KAMLOOPS — Death has been much on my mind this week. Not just the fact that it’s the end of life, but what it’s really all about.
You’d think we’d be more at ease with something that happens so often.
Twenty-one years ago, on the B.C. Day weekend, my mother, Nora Maye McLean Rothenburger, died in her sleep at Royal Inland Hospital.
I think about all that she gave me; I also think about the accidental blessing of being able to spend several hours with her after she died. I regret not being with her in her last moments, but the hours afterward were important in a way I didn’t recognize at the time.
Being with dead people isn’t everyone’s idea of fun. I’ve seen a fair number of bodies at funerals and fatal accidents. Our natural reaction is to hurry away from death — it reminds us in the strongest terms of our own mortality, and too often of our own loss.
Those hours with my mother after she died are the only time in my life I’ve felt comfortable in the presence of death. There was a practical reason for it — it was a long weekend and the doctor who was supposed to pronounce her death was delayed in the ER, and I didn’t want her to be alone.
The time allowed me to hold her hand and kiss her and say goodbye, and it was an intensely intimate and moving experience. I felt none of the urgency to remove myself from the room that we normally feel in death’s presence. Quite the opposite; I was reluctant to leave.
Death isn’t a cheerful topic. Talking about it at dinner parties is not going to get you invited back, but maybe we need to be more open about it, more involved.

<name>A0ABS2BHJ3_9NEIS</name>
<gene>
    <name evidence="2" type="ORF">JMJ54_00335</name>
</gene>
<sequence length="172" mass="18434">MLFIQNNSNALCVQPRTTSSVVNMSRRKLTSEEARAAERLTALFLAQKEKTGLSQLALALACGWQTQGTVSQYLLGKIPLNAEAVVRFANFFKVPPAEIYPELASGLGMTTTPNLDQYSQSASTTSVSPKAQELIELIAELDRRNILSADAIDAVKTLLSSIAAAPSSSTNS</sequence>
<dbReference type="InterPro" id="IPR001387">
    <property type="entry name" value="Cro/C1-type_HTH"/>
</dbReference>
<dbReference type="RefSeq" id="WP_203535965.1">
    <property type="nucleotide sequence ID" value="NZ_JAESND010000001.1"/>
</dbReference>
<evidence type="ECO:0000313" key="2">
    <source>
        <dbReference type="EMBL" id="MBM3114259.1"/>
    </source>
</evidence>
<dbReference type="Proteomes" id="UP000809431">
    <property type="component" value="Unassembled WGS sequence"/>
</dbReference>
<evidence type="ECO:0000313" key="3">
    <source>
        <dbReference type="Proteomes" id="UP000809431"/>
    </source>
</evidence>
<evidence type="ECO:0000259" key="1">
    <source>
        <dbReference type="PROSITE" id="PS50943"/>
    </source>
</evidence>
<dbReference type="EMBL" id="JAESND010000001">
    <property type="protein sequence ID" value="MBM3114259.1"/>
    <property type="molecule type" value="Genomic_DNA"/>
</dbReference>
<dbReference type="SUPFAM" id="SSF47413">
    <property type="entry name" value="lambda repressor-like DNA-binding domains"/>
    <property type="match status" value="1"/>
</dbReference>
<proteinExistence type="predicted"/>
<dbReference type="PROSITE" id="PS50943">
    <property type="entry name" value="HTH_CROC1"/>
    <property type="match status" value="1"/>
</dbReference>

In some cultures, spending several days with a dead loved one is normal. I read a story yesterday about a woman who put her dead mother in a van and drove her around to visit friends and relatives. We all have our own ways of doing things.
I’m not sure we’d fear death less if we knew what to expect. There are different views on that. There’s the white-light theory, for example. Many believe in life after death, that our spirit survives. Some who don’t believe in God do believe in ghosts or are certain that dead people can talk to us.
Are our loved ones “up there watching”? My atheist/agnostic head is sometimes at odds with my heart. I’ve had dreams that are so vivid that at the moment of waking up I’m certain I’ve just been visited by someone I love, that it’s their way of coming back to me, of telling me, “It’s OK, I’m still with you.”
People live on in our memories, and maybe that’s the same as living on in us, or with us. The alternative is unappealing, that death is just going to sleep without dreaming.
Even the word troubles us. “Died” feels so harsh, so we say “passed away” (or simply “passed”) instead. But maybe being more direct about it is a place to begin our reconciliation with death.
There’s a general opinion, I think, that we do too much rewriting of history when we eulogize. In obituaries, the biggest scoundrel can become a great humanitarian. Someone who could barely boil water becomes a wonderful cook. A politician with a questionable legacy becomes a revered leader.
Mostly, though, it’s a question of what to put in and what to leave out. I don’t see anything wrong with some selective memory in such circumstances because there are times when we can be too candid.
We can meet death full on and still be respectful about it. As for me, I intend to write my own obituary. I hope to make the deadline but I’m not in a big hurry.